Project description:With hundreds of chromatin regulators identified in mammals, an emerging issue is how they modulate biological and pathological processes. BRPF1 (bromodomain- and PHD finger-containing protein 1) is a unique chromatin regulator possessing two PHD fingers, one bromodomain and a PWWP domain for recognizing multiple histone modifications. In addition, it binds to the acetyltransferases MOZ, MORF, and HBO1 (also known as KAT6A, KAT6B, and KAT7, respectively) to promote complex formation, restrict substrate specificity, and enhance enzymatic activity. We have recently showed that ablation of the mouse Brpf1 gene causes embryonic lethality at E9.5. Here we present systematic analyses of the mutant animals and demonstrate that the ablation leads to vascular defects in the placenta, yolk sac, and embryo proper, as well as abnormal neural tube closure. At the cellular level, Brpf1 loss inhibits proliferation of embryonic fibroblasts and hematopoietic progenitors. Molecularly, the loss reduces transcription of a ribosomal protein L10 (Rpl10)-like gene and the cell cycle inhibitor p27, and increases expression of the cell-cycle inhibitor p16 and a novel protein homologous to Scp3, a synaptonemal complex protein critical for chromosome association and embryo survival. These results uncover a crucial role of Brpf1 in controlling mouse embryo development and regulating cellular and gene expression programs.
Project description:Propionate and propionyl-CoA accumulation have been associated with the development of mitochondrial dysfunction. In this study, we show that propionate induces intestinal damage in zebrafish when fed a high-fat diet (HFD). The intestinal damage was associated with oxidative stress owing to compromised superoxide dismutase 2 (Sod2) activity. Global lysine propionylation analysis of the intestinal samples showed that Sod2 was propionylated at lysine 132 (K132), and further biochemical assays demonstrated that K132 propionylation suppressed Sod2 activity. In addition, sirtuin 3 (Sirt3) played an important role in regulating Sod2 activity via modulating de-propionylation. Finally, we revealed that intestinal oxidative stress resulting from Sod2 propionylation contributed to compositional change of gut microbiota. Collectively, our results in this study show that there is a link between Sod2 propionylation and oxidative stress in zebrafish intestines and highlight the potential mechanism of intestinal problems associated with high propionate levels.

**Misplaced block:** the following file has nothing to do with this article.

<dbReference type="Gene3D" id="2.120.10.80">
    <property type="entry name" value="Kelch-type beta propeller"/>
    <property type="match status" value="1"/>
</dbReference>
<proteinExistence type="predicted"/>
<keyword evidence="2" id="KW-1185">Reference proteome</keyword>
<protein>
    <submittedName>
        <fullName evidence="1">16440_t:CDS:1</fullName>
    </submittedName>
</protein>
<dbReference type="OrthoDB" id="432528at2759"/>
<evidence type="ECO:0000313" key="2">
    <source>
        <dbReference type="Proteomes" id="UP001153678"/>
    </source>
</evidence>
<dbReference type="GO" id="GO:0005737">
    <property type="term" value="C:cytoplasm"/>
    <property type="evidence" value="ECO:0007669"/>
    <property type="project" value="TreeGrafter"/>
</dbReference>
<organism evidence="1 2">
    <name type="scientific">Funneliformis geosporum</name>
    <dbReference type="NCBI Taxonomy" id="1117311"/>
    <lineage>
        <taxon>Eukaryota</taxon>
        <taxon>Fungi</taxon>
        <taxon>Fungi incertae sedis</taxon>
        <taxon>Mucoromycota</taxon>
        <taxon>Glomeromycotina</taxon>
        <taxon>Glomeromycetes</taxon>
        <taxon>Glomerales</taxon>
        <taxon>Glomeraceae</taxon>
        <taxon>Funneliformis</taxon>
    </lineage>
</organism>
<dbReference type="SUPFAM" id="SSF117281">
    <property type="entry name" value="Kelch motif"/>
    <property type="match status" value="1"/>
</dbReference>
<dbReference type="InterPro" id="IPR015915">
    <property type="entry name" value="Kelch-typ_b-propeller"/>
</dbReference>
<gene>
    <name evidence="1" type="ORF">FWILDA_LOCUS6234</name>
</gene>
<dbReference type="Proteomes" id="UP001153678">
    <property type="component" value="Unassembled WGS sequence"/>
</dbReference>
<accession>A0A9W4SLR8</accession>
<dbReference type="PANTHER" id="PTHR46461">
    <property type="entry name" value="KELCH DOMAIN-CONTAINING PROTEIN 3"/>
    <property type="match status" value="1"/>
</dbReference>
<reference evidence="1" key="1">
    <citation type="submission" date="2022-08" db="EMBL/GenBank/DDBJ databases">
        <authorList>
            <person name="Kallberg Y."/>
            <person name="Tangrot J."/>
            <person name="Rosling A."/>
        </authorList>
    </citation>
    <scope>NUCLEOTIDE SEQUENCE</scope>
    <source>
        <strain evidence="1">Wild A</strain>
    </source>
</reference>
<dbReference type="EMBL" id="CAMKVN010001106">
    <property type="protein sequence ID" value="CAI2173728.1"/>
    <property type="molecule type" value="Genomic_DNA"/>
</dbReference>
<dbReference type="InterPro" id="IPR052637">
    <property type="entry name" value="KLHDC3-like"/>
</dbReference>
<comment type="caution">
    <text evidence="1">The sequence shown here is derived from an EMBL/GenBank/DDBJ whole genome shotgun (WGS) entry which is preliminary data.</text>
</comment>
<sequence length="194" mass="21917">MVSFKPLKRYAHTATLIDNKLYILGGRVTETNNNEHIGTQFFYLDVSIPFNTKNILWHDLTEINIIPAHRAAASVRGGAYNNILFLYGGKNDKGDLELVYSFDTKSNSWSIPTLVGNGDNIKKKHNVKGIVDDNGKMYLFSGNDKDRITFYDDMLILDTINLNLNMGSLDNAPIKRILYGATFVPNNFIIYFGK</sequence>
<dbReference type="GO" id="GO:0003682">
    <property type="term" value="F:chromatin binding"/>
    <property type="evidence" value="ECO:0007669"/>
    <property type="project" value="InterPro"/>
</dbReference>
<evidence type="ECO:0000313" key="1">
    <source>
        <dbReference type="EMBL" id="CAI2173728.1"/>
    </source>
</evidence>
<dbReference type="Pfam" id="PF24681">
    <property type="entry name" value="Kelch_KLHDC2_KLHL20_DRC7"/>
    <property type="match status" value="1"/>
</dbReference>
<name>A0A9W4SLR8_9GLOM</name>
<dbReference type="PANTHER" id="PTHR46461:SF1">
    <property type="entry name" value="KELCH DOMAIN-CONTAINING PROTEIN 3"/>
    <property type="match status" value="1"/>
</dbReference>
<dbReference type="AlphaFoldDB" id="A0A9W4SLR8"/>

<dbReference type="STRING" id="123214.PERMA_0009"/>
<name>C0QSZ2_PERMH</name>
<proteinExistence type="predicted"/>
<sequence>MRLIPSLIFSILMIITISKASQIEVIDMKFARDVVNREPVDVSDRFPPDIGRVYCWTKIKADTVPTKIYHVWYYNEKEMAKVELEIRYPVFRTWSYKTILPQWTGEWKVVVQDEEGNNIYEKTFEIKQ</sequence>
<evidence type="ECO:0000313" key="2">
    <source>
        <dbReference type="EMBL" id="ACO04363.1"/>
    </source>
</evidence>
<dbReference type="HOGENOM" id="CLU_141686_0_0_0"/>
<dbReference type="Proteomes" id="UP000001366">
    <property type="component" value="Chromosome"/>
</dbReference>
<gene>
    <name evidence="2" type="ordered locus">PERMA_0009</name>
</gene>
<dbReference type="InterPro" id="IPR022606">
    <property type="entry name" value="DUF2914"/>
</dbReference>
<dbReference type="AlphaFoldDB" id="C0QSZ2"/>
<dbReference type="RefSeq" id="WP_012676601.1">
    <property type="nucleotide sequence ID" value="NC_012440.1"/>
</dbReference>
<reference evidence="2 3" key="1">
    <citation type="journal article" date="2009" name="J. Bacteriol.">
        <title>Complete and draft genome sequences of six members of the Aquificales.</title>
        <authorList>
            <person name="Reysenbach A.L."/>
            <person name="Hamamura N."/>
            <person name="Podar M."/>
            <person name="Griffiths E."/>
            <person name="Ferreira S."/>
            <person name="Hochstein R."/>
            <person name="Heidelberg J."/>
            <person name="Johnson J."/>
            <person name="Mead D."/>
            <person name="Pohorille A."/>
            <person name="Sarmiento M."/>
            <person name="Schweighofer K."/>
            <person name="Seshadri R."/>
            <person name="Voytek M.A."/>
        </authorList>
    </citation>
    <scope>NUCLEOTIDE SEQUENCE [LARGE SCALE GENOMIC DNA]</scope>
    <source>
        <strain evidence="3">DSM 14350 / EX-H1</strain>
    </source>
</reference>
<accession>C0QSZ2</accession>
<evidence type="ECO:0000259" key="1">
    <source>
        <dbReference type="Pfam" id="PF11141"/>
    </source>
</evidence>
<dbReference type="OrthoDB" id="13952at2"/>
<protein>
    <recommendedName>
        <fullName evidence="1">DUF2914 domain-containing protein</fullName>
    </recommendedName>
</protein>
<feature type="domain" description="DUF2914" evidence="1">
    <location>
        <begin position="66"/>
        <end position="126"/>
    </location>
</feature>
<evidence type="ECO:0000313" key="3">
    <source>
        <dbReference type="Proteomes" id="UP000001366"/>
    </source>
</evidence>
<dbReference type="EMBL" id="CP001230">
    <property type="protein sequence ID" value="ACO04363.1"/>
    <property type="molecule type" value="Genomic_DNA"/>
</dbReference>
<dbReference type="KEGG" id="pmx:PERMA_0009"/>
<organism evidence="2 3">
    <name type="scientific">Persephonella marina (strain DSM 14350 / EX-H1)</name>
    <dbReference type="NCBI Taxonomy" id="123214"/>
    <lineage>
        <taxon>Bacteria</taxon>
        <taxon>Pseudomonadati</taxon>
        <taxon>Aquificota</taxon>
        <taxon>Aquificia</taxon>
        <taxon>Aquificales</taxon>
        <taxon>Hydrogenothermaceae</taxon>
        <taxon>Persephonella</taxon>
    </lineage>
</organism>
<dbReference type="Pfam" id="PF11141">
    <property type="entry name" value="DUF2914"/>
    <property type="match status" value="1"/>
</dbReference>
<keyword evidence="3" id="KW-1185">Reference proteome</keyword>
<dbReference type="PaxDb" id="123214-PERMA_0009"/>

Project description:Acetylation is the most studied histone acyl modification and has been recognized as a fundamental player in metabolic gene regulation, whereas other short-chain acyl modifications have only been recently identified, and little is known about their dynamics or molecular functions at the intersection of metabolism and epigenetic gene regulation. In this study, we aimed to understand the link between nonacetyl histone acyl modification, metabolic transcriptional regulation, and cellular adaptation. Using antibodies specific for butyrylated, propionylated, and crotonylated H3K23, we analyzed dynamic changes of H3K23 acylation upon various metabolic challenges. Here, we show that H3K23 modifications were highly responsive and reversibly regulated by nutrient availability. These modifications were commonly downregulated by the depletion of glucose and recovered based on glucose or fatty acid availability. Depletion of metabolic enzymes, namely, ATP citrate lyase, carnitine acetyltransferase, and acetyl-CoA synthetase, which are involved in Ac-CoA synthesis, resulted in global loss of H3K23 butyrylation, crotonylation, propionylation, and acetylation, with a profound impact on gene expression and cellular metabolic states. Our data indicate that Ac-CoA/CoA and central metabolic inputs are important for the maintenance of histone acylation. Additionally, genome-wide analysis revealed that acyl modifications are associated with gene activation. Our study shows that histone acylation acts as an immediate and reversible metabolic sensor enabling cellular adaptation to metabolic stress by reprogramming gene expression.